"Like Clarke's first novel, the bestselling Jonathan Strange and Mr. Norrell, these eight stories (seven previously published) are set in an England where magic is a serious but sometimes neglected field of study. The first story sees the erudite Strange tangling with country witches. Others show Austenesque concern with love and its outcomes ('Did you not hear me ask you to marry me?'), often involving fairies. In 'The Duke of Wellington Misplaces His Horse,' the duke visits Faerie, a kingdom located on the other side of the wall in the village of Wall (a location Clarke borrows from Neil Gaiman and Charles Vess), and meets a woman whose needlework affects the future. In the footnoted 'Tom Brightwind or How the Fairy Bridge...,' a 'monumental' stone bridge is built in one afternoon. Clarke humorously revisits Rumplestiltzkin in 'On Lickerish Hill,' in which it is revealed that 'Irishmen have tailes neare a quarter of a yard longe.' Clarke may have trouble reaching a new audience in short form, as the stories provide less opportunity to get lost in fantastical material, but the author's many fans will be glad to have these stories in one volume. Illus. by Charles Vess not seen by PW." Publishers Weekly (Copyright Reed Business Information, Inc.)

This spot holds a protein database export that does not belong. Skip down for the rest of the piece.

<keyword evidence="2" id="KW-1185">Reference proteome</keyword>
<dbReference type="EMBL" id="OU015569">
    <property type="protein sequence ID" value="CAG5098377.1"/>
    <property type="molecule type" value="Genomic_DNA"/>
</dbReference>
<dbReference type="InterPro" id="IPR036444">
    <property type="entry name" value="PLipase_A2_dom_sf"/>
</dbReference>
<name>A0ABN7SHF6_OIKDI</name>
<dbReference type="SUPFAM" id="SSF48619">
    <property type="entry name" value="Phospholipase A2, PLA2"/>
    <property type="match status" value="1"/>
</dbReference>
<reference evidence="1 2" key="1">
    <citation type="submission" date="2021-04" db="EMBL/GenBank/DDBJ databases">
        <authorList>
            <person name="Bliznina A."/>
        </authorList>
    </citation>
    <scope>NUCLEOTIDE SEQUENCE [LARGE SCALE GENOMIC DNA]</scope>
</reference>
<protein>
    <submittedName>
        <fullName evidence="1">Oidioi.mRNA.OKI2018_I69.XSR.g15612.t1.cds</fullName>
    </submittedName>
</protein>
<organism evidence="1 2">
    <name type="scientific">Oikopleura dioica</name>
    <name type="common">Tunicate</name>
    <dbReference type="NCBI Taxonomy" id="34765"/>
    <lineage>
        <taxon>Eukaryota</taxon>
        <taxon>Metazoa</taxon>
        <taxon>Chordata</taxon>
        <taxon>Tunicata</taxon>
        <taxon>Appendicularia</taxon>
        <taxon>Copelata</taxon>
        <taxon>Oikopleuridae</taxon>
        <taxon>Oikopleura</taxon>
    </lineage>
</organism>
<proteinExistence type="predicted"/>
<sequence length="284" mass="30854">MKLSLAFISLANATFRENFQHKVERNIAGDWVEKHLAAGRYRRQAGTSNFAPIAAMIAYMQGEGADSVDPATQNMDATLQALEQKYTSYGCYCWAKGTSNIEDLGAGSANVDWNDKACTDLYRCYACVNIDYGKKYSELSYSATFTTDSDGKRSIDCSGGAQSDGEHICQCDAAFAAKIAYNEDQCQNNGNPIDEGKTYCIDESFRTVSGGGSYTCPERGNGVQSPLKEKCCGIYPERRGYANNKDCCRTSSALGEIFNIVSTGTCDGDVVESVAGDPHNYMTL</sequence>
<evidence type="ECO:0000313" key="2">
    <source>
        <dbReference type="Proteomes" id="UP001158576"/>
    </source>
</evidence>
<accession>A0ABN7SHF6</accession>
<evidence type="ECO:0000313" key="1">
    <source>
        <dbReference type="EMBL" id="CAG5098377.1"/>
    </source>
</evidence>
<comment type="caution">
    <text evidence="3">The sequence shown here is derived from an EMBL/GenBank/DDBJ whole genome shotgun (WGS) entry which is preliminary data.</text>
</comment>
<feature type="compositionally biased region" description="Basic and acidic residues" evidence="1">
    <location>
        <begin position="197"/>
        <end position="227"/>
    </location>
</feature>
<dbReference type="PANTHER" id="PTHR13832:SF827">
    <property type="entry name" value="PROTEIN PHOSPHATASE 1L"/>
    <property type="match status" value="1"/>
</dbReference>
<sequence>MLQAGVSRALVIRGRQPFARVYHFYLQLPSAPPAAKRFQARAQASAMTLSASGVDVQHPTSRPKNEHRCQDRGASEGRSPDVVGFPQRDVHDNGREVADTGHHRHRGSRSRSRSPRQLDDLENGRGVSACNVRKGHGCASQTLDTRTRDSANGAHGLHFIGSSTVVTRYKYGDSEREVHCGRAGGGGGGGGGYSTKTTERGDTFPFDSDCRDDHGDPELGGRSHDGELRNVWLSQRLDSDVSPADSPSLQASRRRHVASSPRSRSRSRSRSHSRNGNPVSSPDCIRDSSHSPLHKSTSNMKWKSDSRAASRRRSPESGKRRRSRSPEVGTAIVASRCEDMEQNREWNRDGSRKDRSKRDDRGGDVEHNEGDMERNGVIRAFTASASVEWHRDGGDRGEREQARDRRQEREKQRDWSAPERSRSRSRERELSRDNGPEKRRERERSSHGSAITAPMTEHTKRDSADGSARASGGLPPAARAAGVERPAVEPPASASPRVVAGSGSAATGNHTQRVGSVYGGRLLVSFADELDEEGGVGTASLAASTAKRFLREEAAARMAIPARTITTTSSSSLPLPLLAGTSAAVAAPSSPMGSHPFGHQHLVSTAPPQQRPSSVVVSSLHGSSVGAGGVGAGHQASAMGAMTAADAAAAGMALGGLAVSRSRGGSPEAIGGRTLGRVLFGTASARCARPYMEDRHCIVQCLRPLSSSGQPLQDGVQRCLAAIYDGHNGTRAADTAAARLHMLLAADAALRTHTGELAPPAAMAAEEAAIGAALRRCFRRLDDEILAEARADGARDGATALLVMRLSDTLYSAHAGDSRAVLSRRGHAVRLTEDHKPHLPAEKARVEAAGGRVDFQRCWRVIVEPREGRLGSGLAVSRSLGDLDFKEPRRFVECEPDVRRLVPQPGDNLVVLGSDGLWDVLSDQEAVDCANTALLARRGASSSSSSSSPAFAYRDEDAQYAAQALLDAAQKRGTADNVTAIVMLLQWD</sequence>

"Spare a thought for the poor publisher. After taking a chance with a left-field entry in Susanna Clarke's door-stopping debut, 'Jonathan Strange & Mr Norrell,' they found themselves with a huge hit on their hands. The novel was ecstatically reviewed, garnered some important genre awards and sold in several languages. With all that goodwill and high profile, the only thing the publisher... Washington Post Book Review (read the entire Washington Post review) has to worry about is the follow-up, and while they wait for that next book, there's the scramble to publish, well, pretty much anything by the author to capitalize on what has gone before. And that's the problem with 'The Ladies of Grace Adieu.' 'Strange & Norrell' was located squarely in the fantasy genre but was celebrated for its literary touch and its filigree attention to detail. A gigantic pastiche of 18th-century prose and sensibility, it was like a beautiful, long, scholarly essay on the supernatural and the world of faerie. Shorn of that density, however, the stories in 'The Ladies of Grace Adieu' struggle to weave the same magic. Containing eight short stories previously published between 1996 and 2004, the collection effectively amounts to a pooling of practice pieces, exercises for 'Strange & Norrell.' Granted, they are very clever exercises, mostly offered again as careful restorations of late 18th- and early 19th-century compositions. But without the scope and the escapist hermetical seal of Strange & Norrell, the stories become suddenly exposed as light-as-a-feather whimsies. They're familiar fairy tales or dovetailed traditional yarns touched up for the purposes of elegant retelling. There is a take on Rumpelstiltskin in 'On Lickerish Hill' and a reprise of the time dilations of fairyland in 'Mrs Mabb.' Needlework pictures come to life in another slightly derivative tale called 'The Duke of Wellington Misplaces His Horse.' Two more stories venture further back in the historical timeline, with Tudor and vaguely medieval settings. And although the title story anticipates the novel and indeed introduces the characters of Strange and Norrell, as a whole the collection tends to line up the usual suspects and the usual furniture, too, of fairyland. The prose, though, is consistently flawless and beautiful. Reading Clarke is like inspecting some wonderful antiquated craft, such as marquetry or fine hand embroidery. It's just that there are yards and yards and yards of the stuff, and at the back of your admiration for it all is a question about how, really, anyone can find the time. Because there is more at stake here, after all. Fairy tales, and the exploration of fairy tales, have been the subject of some extraordinary and enlightening research in the past few decades. On a critical level, one thinks of Marina Warner's astonishing excavations, and in the fictional arena lies the superb anthologizing work of editors and writers such as Ellen Datlow and Terri Windling, who have done so much to remodel the fairy tale and reactivate its original dark forms. But the motive in 'The Ladies of Grace Adieu' (and perhaps in 'Strange & Norrell,' too) seems to be to push the djinn back in the bottle and cork it with period prose. These stories are safe, quirky and unthreatening, and the only time you are likely to stumble across the word 'sex' in them is with reference to gender. You may find a woman's elegant white neck admired, but you'll be hard pressed to follow the gaze. The characters are emotionally disengaged. There is a kind of darkness, but there is no shadow. Clarke's writing displays a sense of cold virtuosity and a feeling of magic misdirected, of great cleverness without heft. Whether it takes 10 months or 10 years to produce her next full-length work, Susanna Clarke is a better writer than this showcase would have you believe. Devotees and completist fans of 'Strange & Norrell' will want to get their hands on this book, but the rest will probably want to wait. Graham Joyce's most recent novel is 'The Limits of Enchantment.'" Reviewed by Graham Joyce, Washington Post Book World (Copyright 2006 Washington Post Book World Service/Washington Post Writers Group)